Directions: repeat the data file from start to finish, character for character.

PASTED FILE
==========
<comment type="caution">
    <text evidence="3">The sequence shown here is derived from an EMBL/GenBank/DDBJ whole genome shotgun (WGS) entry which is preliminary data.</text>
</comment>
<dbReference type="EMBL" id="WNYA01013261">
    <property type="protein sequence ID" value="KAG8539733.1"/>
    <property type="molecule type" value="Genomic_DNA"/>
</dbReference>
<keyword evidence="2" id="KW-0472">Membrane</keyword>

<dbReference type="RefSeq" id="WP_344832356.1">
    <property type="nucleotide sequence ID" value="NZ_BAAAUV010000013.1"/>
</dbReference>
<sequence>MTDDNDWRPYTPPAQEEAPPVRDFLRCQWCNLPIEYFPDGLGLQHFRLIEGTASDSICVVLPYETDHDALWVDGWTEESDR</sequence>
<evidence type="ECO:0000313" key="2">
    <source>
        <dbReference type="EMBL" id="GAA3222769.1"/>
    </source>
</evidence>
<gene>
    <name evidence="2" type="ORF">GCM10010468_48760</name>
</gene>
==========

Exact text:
<comment type="caution">
    <text evidence="3">The sequence shown here is derived from an EMBL/GenBank/DDBJ whole genome shotgun (WGS) entry which is preliminary data.</text>
</comment>
<dbReference type="EMBL" id="WNYA01013261">
    <property type="protein sequence ID" value="KAG8539733.1"/>
    <property type="molecule type" value="Genomic_DNA"/>
</dbReference>
<keyword evidence="2" id="KW-0472">Membrane</keyword>

<dbReference type="RefSeq" id="WP_344832356.1">
    <property type="nucleotide sequence ID" value="NZ_BAAAUV010000013.1"/>
</dbReference>
<sequence>MTDDNDWRPYTPPAQEEAPPVRDFLRCQWCNLPIEYFPDGLGLQHFRLIEGTASDSICVVLPYETDHDALWVDGWTEESDR</sequence>
<evidence type="ECO:0000313" key="2">
    <source>
        <dbReference type="EMBL" id="GAA3222769.1"/>
    </source>
</evidence>
<gene>
    <name evidence="2" type="ORF">GCM10010468_48760</name>
</gene>